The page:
Dear Readers,

If you are reading this text, that means that you are on the old version of my blog. I have changed platforms and am now using Wordpress. You can find the updated version of my site at:

www.theshoesnobblog.com

Sincerely,

Justin, "The Shoe Snob"

Wednesday, December 28, 2011

What I Am Wearing



It's been quite a lovely Fall/Winter season here in London, weather-wise, which has allowed me to wear things that would be otherwise saved for the Spring/Summer, such as this light gray Prince of Wales (POW) suit. While I think that I have only been able to wear it once (as it was just recently completed), I am eagerly awaiting the warmer weather to be able to flaunt it's beauty. I had always wanted a POW suit and now that I finally have one, I am excited to see all of the wonderful combinations that I can create with it. Here, unfortunately, I went the boring route with my black loafers, as even though the weather might have been relatively nice, you just never know when it might start raining. And to take a chance with my shoes, for me, is just a no-no. But as soon as Spring comes, you can bet that the browns, blues, suedes and tans will be the only shoes that I will be pairing with this suit....

Shoes: Miro by Septieme Largeur
Suit: Old bespoke, altered for me by Chittleborough & Morgan
Shirt: Can't remember, but not Primark this time...from TK Maxx (in US = TJ Maxx)
Tie: Either XMI or Ike Behar





5 comments:

  1. pow should always be single lapel but everyone to their own

    ReplyDelete
  2. Superchick - While I am not one for sticking to the rules, it's funny that you said that. I asked several of my colleagues (all Savile Row salesman, MTM consultants and cutters) this and they said the contrary, that it is indeed meant for a DB suit, not a single breasted. To make sure even, I asked the head of the military, who probably knows more about British History than anyone else I know and he said that Edward VIII popularized it in the double breasted suit version first and then later adapted it to be worn for a single breasted, but also stated that it in reality, it just depends on the check size for whether it should be DB or SB....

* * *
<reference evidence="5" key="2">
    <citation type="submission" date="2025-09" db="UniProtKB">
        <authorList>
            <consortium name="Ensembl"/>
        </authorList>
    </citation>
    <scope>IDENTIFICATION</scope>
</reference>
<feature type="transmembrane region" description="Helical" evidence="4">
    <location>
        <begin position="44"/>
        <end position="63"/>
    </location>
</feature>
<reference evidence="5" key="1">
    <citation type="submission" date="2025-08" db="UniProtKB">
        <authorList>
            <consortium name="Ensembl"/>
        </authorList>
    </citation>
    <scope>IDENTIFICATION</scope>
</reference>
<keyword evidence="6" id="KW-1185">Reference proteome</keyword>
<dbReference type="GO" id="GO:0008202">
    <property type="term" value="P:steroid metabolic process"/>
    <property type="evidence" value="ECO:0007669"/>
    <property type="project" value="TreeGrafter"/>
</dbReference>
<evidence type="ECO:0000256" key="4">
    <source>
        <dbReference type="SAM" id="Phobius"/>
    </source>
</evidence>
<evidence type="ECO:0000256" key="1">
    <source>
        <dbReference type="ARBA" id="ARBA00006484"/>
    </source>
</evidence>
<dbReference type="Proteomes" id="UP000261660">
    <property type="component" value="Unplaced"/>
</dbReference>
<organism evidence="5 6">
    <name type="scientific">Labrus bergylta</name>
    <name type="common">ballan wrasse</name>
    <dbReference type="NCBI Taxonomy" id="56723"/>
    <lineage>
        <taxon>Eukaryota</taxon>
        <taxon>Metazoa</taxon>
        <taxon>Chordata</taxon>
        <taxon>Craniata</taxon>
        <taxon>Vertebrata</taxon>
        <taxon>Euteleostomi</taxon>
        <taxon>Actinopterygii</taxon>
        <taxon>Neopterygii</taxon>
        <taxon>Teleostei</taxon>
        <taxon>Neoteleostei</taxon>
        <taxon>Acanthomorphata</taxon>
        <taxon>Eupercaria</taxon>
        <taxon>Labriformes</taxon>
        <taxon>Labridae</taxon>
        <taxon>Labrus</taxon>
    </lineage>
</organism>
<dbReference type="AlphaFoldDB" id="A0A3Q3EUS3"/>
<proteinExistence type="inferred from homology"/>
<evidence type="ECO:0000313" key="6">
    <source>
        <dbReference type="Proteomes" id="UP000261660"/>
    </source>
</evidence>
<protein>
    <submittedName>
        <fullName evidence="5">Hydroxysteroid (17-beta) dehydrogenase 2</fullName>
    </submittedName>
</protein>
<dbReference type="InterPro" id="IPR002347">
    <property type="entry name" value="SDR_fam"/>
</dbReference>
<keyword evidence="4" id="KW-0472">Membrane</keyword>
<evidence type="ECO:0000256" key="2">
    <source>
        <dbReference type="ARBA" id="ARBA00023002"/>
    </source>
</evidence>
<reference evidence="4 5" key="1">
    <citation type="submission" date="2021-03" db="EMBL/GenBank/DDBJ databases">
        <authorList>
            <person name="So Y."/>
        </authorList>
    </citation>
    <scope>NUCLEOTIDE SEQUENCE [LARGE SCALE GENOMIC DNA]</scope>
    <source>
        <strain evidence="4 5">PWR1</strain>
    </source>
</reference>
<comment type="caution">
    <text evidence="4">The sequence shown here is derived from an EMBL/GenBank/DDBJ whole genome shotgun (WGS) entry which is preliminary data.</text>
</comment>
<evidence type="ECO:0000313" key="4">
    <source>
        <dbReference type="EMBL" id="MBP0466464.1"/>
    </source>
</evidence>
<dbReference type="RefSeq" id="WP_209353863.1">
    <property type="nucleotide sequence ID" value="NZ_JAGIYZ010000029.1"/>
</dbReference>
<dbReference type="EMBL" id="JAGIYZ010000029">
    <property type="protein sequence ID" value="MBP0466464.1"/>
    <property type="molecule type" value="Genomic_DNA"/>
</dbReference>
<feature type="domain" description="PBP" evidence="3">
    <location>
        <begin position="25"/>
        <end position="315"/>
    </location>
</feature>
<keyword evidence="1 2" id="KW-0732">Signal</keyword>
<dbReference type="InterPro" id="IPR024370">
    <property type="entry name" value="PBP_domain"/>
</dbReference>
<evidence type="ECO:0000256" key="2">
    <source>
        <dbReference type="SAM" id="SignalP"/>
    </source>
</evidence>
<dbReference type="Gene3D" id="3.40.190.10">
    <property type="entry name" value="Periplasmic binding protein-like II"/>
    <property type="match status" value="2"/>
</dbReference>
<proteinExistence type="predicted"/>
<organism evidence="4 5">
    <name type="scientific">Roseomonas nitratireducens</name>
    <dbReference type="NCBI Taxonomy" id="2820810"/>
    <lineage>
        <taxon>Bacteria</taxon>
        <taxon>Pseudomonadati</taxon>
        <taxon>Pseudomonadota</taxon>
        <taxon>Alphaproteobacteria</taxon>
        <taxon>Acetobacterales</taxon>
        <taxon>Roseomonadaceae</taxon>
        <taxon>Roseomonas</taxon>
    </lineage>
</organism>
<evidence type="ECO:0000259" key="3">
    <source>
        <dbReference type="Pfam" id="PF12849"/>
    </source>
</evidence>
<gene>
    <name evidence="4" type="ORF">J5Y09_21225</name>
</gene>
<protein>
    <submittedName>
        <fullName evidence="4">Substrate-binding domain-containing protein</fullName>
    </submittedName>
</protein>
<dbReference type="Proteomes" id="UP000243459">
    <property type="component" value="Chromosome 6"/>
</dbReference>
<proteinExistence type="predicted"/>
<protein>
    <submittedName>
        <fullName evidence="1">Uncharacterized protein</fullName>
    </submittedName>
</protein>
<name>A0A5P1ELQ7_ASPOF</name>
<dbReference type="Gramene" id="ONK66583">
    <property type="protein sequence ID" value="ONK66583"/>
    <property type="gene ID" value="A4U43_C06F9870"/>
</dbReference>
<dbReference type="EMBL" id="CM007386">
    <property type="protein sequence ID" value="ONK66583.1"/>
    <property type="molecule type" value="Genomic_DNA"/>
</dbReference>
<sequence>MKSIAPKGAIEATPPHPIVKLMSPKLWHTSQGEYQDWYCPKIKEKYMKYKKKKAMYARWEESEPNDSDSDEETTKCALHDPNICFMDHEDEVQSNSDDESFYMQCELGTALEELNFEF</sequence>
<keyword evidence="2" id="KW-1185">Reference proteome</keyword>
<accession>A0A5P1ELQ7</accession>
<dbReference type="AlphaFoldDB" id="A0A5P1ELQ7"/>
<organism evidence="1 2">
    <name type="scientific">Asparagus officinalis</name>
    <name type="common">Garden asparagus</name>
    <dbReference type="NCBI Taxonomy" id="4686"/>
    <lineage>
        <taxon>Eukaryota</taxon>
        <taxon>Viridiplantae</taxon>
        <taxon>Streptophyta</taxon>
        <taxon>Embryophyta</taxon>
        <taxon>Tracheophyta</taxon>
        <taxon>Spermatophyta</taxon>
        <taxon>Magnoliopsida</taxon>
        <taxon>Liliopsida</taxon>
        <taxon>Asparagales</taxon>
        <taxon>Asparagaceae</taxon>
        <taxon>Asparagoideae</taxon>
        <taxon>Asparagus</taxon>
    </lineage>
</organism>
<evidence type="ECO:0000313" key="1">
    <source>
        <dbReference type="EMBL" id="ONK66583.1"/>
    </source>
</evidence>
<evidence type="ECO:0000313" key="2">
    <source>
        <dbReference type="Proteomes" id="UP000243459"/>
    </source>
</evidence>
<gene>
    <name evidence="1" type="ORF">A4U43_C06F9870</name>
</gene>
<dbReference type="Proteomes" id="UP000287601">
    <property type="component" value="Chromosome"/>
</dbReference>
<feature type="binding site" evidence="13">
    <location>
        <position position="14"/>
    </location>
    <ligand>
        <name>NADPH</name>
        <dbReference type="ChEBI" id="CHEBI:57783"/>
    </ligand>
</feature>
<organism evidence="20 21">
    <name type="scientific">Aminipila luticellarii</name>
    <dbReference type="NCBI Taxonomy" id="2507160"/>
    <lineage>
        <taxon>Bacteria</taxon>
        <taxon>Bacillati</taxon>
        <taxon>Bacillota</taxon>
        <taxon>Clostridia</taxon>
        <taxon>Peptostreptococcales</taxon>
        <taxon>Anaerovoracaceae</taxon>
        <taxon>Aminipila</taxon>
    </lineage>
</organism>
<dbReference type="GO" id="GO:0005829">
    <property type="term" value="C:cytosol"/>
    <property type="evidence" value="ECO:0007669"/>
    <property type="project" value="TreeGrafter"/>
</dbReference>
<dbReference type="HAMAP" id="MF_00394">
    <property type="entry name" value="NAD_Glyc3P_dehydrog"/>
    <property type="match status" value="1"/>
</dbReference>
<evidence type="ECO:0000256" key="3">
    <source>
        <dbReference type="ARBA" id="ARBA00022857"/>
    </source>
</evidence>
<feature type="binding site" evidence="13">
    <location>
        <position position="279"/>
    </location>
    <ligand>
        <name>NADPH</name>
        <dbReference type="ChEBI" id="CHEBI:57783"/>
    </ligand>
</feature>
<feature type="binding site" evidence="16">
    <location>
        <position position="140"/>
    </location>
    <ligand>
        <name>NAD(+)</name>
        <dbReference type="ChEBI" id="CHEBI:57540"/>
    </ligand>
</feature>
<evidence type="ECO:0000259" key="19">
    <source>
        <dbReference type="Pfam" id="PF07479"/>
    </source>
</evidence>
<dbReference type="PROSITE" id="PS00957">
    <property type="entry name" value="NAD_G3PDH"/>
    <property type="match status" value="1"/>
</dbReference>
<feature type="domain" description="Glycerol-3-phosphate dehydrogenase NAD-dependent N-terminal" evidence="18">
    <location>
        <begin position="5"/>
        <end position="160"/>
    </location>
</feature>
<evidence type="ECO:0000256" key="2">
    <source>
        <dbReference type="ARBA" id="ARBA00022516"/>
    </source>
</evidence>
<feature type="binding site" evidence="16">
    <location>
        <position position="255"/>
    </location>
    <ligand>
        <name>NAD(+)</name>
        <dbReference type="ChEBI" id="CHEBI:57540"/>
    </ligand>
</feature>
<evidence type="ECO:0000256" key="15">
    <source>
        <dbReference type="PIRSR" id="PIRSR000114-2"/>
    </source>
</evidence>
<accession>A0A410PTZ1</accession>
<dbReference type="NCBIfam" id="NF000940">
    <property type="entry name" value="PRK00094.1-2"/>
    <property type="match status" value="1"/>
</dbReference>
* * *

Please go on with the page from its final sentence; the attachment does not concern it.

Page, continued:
-Justin

    ReplyDelete
  3. yeah I was talking to some older citizens in the pub and they said in the 30's 40's it was a bookie suit and always worn single with a snap brim trilby and suede brogues.

    ReplyDelete
  4. Superchick - I guess that we will just have to agree to disagree on this one....it doesn't really matter anyway, not to me at least.

    -Justin

    ReplyDelete
  5. Fabrics interesting Justin, I'm partial to pow with a blue check. However what on earth is going on with the cut here? With your sign gel breasted jackets you often wear them too long, here the reverse, the jacket is far too short! Lapels are very thin ( fashionable at the moment I guess) button placement is odd and not splayed out as I would have opted for .. also 4 button not as good a look as 6 IMHO. Shoulders need more padding on a double breasted fine worsted wool it looks odd to have such a soft shoulder .. if the material was heavier and coarser a heavy flannel or hopsack or even cashmere you could get away with the softer look.

    Mike

    ReplyDelete

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